Investors need a keen eye and refined ability to strategize and interpret data accurately to leverage today’s plethora of credit information effectively and leg
Real estate has
always been about credit, even before Congress created Fannie Mae and
Freddie Mac in 1938 and the wheels were set in motion to create today’s
extremely credit-dependent home-lending environment. Investors need a keen eye and refined ability to strategize
and interpret data accurately to leverage today’s plethora of credit
information effectively and legally in their real estate business.
To explore recent changes in credit
scoring and credit-data management technology.
How does credit scoring really work right now, in 2018? Shared Report
According to Mr Tyler, S. Equifax Inc - Consumer Credit Reporting Agency:
Specifically in a tenant-screening situation, [a credit bureau] is
tasked with providing credit reports, often at the request of a
third-party such as a tenant-screening service, which manages the full
application process from front to end. This includes everything from
obtaining verification of income, verification of employment, to any
other key areas that the rental owner requires that fall within the
legal range of privacy laws and local regulations. Additionally, this
will also likely include some form of background check as part of the
process as well. The service then aggregates all this information and,
either on its own or in conjunction with the landlord, uses it to make a
well-informed decision that serves the best interest of the business
and community, along with any other goals they have for their
Typically, that process looks more or less like this:
- Get the credit score
- Determine if the applicant is employed and verify their income
- Confirm that the applicant is earning roughly three times the value of their monthly rent
- Identify past evictions and criminal behavior
- Make a decision
TRM: Lately, there have been some big
changes to the industry that prohibit some pieces of that process. Some
landlords now operate in areas where the background check and even
information about non-payment of certain taxes cannot be part of the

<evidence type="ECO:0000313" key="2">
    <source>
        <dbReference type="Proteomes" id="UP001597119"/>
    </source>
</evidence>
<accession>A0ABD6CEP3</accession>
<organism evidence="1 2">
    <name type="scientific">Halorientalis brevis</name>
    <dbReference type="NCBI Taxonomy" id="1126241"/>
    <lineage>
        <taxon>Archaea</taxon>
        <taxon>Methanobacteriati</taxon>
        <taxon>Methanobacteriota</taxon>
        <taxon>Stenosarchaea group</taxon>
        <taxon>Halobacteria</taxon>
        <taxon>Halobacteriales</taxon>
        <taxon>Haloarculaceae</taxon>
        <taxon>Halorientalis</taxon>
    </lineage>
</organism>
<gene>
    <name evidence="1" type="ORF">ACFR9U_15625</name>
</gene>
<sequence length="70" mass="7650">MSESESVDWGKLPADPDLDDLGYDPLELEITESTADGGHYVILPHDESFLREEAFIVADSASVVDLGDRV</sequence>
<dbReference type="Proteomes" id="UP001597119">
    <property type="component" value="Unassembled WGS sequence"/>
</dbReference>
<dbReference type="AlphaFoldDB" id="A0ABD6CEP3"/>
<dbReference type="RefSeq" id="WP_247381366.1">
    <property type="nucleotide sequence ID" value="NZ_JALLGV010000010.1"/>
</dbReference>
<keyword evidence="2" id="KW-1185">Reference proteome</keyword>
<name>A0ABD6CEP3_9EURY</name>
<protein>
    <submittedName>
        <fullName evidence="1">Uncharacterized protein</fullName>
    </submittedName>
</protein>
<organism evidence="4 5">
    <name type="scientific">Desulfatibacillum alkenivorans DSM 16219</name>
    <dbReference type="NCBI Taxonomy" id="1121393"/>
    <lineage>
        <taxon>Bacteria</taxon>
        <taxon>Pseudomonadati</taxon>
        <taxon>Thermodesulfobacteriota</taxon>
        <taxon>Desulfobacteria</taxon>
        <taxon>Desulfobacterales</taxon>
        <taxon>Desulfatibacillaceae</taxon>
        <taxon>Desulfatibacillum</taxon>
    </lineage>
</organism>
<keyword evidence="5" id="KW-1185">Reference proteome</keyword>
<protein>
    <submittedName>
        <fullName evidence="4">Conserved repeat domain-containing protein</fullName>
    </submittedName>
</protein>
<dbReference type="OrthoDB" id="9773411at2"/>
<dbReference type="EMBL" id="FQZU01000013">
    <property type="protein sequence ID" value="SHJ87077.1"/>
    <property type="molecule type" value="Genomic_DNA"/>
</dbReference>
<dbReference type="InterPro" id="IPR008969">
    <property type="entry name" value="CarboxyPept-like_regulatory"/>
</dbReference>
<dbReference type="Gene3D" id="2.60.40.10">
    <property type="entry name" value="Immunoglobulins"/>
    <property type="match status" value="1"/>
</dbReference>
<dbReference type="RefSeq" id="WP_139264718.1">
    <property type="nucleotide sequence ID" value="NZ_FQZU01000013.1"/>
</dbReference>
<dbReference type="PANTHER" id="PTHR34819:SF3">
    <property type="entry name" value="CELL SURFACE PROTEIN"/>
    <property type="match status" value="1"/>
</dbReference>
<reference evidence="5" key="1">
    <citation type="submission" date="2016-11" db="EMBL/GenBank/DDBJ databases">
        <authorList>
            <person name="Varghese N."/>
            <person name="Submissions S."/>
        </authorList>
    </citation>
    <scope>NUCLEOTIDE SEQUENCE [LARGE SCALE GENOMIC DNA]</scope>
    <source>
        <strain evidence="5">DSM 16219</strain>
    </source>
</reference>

screening process. What does that do to the credit side of things?
TS: The thing every investor (and
lender, for that matter) must realize is when you remove components from
a particular score, that score will change and be less comprehensive.
In some cases, especially when an individual has very little credit
history or their history is not stellar, the removal of that information
can hurt. Remember, this exclusion affects everyone, including the
people who did pay their property taxes, for example, because that
information is now eliminated from the system. When there is not enough
data associated with a credit history, the end result is that the person
who requested the information, the landlord or lender, is going to be
taking on more risk and will likely require a higher deposit, a
co-signer, or reject the application outright. This is a problem because
it makes it more challenging on both sides of the equation to get the
lease papers signed and place a tenant.
TRM: Are there any other sources of information out there to help fill in those gaps?
TS: Yes. If your goal is
to really fill the gap and put people in homes, you have to be really
laser-focused on what happens when an individual has either thin credit
or no credit. For example, you might evaluate past rental payment
information, whether the individual pays their utilities and
telecommunications bills on time. Knowing that they prioritized their
last housing bill, for example, is good to know if you are considering
renting to them!
TRM: Where should investors look for this information?
TS: A lot of it can be
found in the public record, or you can look to sources of data that
might not previously have been on your radar when you did a credit
check. As the credit-scoring environment and industry continue to
evolve, you want to leverage new types of information for no-credit and
low-credit populations to increase the size of your population of viable